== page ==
Flood safety isn’t just about preparing before a flood hits, it’s about knowing what to do during and after. This article will help you prepare for before, during, and after a flood event.
Before a Flood
- Know Your Risk: Is your home, business or school in a floodplain? Where is water likely to collect on the roadways you most often travel? What is the fastest way to get to higher ground? Knowing the answers to these questions ahead of time can save your life.
- Assemble and Emergency Kit: It is good practice to have enough food, water and medicine on hand at all times to last at least 3 days in a emergency. Water service may be interrupted or unsafe to drink and food requiring little cooking and no refrigeration may be needed if electric power is interrupted. You should also have batteries, blankets, flashlights, first aid kit, rubber boots, rubber gloves, and a battery operated radio easily available.
- Find alternate routes to important locations: Don’t wait for flooding to know your way to safety
- Make a family communications plan: It is important to be able to communicate with your family and friends in the event of a disaster. Whether it is having a specific person identified to contact for status updates or a safe location to meet up with family members, having a plan in place will give you peace of mind if disaster does strike.
- Sign-up for Email/Text Notifications: Your phone is always with you have critical weather information sent directly to it. No “app” required
- Charge Essential Electronics: Make sure your cell phone and portable radios are all charged in case you lose power or need to evacuate. Also make sure you have back-up batteries on hand.
- Prepare Family/Pets: You may be evacuated, so pack in advance. Don’t wait until the last moment to gather the essentials for yourself, your family and/or your pets.
- Prepare Your Home: Homeowners insurance doesn’t cover flooding, ensure coverage by contacting your insurance company or agent to purchase flood insurance. This must be done before there is a threat of flooding as insurance companies stop issuing policies in advance of a flooding event. (i.e. an approaching hurricane). Flood insurance policies take at least 30 days to go into effect.
- If evacuation orders come: follow them!
Durring a Flood
- Stay Informed: Monitor local radio and television Sign-up for email or text alerts of active critical weather, internet and social media for information and updates.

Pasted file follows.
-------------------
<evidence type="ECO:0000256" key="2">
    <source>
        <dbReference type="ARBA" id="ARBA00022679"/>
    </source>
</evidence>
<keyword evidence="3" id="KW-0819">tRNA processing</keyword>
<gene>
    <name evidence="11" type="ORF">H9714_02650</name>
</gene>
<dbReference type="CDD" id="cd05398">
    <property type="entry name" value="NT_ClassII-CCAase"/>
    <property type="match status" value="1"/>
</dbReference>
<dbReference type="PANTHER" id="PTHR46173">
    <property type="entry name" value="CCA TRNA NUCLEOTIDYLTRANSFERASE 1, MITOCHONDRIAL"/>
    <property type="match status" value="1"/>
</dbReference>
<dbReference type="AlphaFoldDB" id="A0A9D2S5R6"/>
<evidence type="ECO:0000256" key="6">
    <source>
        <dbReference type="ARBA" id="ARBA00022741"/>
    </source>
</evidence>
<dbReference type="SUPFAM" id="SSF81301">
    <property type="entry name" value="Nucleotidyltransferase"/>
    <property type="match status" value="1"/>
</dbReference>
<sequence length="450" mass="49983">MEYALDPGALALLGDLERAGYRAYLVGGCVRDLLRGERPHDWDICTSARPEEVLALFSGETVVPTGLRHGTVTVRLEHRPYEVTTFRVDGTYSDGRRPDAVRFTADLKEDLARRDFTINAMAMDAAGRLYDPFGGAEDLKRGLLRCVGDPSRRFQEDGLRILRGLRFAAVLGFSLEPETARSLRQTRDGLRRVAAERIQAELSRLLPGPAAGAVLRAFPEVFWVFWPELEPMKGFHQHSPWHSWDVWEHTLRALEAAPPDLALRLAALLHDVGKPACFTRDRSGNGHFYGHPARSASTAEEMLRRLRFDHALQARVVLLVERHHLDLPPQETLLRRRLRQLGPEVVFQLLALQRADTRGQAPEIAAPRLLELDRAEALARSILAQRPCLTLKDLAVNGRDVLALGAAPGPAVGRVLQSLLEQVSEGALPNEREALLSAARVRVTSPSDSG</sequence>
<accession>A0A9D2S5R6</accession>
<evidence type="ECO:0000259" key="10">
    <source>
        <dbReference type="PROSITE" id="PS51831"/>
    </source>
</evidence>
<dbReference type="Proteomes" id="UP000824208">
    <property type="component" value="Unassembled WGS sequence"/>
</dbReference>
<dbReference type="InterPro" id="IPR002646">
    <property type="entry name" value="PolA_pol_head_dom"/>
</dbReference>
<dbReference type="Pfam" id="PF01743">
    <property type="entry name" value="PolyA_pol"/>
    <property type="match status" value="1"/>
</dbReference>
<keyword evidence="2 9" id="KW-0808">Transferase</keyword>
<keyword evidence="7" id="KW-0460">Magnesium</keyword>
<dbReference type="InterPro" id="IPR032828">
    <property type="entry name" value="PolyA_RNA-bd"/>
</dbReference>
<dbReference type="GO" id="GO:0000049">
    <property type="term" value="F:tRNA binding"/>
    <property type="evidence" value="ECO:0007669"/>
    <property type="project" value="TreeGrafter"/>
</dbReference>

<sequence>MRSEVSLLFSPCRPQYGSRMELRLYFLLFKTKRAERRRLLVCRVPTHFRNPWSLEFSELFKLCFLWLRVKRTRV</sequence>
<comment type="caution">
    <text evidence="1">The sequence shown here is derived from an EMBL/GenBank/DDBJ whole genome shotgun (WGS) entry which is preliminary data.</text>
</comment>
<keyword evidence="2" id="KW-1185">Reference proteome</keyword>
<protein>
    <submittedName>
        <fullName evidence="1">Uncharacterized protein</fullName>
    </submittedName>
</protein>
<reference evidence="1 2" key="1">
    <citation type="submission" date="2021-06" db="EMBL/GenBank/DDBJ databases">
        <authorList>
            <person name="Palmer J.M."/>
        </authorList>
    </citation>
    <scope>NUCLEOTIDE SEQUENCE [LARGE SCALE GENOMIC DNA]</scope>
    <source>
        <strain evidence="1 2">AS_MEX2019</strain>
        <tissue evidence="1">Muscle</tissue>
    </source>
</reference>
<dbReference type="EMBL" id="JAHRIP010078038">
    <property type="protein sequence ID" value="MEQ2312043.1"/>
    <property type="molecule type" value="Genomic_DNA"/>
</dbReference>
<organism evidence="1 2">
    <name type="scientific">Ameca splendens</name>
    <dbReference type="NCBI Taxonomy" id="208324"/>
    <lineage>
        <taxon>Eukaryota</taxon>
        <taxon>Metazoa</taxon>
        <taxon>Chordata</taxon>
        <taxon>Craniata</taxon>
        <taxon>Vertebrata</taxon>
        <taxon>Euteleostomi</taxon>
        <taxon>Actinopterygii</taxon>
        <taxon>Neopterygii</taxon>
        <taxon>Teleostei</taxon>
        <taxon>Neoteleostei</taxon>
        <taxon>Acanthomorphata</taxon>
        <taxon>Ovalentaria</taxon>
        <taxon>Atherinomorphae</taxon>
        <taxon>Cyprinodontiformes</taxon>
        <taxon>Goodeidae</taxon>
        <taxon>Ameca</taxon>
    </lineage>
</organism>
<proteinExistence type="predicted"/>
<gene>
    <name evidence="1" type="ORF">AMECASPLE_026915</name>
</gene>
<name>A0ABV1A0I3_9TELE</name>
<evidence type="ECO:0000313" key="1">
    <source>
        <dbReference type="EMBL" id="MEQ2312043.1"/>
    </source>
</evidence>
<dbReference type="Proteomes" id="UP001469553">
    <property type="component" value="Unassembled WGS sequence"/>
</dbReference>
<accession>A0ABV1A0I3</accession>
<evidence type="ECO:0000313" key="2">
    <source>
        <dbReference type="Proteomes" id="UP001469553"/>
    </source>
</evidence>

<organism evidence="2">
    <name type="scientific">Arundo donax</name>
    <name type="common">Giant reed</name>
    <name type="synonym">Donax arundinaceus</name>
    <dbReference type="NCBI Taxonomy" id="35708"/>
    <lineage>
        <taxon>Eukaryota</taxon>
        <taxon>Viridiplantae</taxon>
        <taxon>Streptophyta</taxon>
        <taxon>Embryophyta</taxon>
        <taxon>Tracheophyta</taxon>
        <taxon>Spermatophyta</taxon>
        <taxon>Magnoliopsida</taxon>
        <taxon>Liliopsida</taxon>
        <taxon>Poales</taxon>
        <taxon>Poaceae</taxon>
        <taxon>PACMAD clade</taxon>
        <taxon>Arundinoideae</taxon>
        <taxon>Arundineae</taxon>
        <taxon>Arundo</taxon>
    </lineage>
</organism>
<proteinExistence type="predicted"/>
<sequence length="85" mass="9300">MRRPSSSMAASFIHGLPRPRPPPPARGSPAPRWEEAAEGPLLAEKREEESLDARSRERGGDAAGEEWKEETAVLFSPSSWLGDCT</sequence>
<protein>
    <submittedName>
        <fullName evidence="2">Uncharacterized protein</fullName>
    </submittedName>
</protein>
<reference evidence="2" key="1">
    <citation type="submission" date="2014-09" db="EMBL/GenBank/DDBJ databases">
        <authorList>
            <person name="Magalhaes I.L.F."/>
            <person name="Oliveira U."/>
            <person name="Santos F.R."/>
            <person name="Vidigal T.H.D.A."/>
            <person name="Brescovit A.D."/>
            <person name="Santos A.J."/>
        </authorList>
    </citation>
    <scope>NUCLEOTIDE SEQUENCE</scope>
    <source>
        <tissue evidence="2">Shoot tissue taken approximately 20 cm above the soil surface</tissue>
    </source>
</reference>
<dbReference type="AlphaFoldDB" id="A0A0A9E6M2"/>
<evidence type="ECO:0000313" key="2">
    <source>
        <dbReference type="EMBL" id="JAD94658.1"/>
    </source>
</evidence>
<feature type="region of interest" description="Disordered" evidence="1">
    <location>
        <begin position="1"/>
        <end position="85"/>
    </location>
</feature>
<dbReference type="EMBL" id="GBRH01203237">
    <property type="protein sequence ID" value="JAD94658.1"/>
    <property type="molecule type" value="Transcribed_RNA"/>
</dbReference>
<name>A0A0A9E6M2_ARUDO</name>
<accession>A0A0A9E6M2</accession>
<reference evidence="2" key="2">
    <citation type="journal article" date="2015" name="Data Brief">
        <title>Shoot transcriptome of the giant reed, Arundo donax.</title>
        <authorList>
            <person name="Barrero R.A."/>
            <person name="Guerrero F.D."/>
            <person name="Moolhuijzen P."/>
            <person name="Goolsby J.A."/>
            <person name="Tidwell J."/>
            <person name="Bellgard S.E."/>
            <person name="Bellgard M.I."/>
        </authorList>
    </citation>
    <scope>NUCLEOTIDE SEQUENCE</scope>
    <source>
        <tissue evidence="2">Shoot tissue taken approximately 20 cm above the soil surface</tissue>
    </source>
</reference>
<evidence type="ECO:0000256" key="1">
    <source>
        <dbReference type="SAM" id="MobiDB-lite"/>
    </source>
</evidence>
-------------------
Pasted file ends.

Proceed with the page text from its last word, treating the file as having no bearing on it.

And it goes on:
- Get to Higher Ground: Get out of areas subject to flooding and get to higher ground immediately.
- Obey Evacuation Orders: If told to evacuate, do so immediately. Be sure to lock your home as you leave. If you have time, disconnect utilities and appliances.
- Practice Electrical Safety: Don’t go into a basement, or any room, if water covers the electrical outlets or if cords are submerged. If you see sparks or hear buzzing, crackling, snapping or popping noises –get out! Stay out of water that may have electricity in it!
- Avoid Flood Waters: Do not walk through flood waters. It takes only six inches of moving water to knock you off your feet. If you are trapped by moving water, move to the highest possible point and call 911 for help.
After a Flood
- Stay Informed: Stay tuned to your local news for updated information on road conditions. Ensure water is safe to drink, cook or clean with after a flood. Oftentimes a boil water order is put in place following a flood. Check with utility companies to find out when electricity or gas services may be restored. Carbon monoxide poisoning is one of the leading causes of death after storms when areas are dealing with power outages. Never use a portable generator inside your home or garage. Review generator safety.
- Avoid Flood Waters: Standing water hides many dangers including toxins and chemicals. There may be debris under the water and the road surface may have been compromised.
- Avoid Disaster Areas: Do not visit disaster areas! Your presence may hamper rescue and other emergency operations.
- Heed Road Closed and Cautionary Signs: Road closure and other cautionary signs are put in place for your safety. Pay attention to them!
- Wait for the “All Clear”: Do not enter a flood damaged home or building until you’re given the all clear by authorities. Water can compromise the structural integrity and its foundation and active electrical systems in contact with water is deadly.
- Contact Family and Friends: Let your family and close friends know that you’re okay so they can help spread the word. Register with or search the American Red Cross’s Safe and Well listings.
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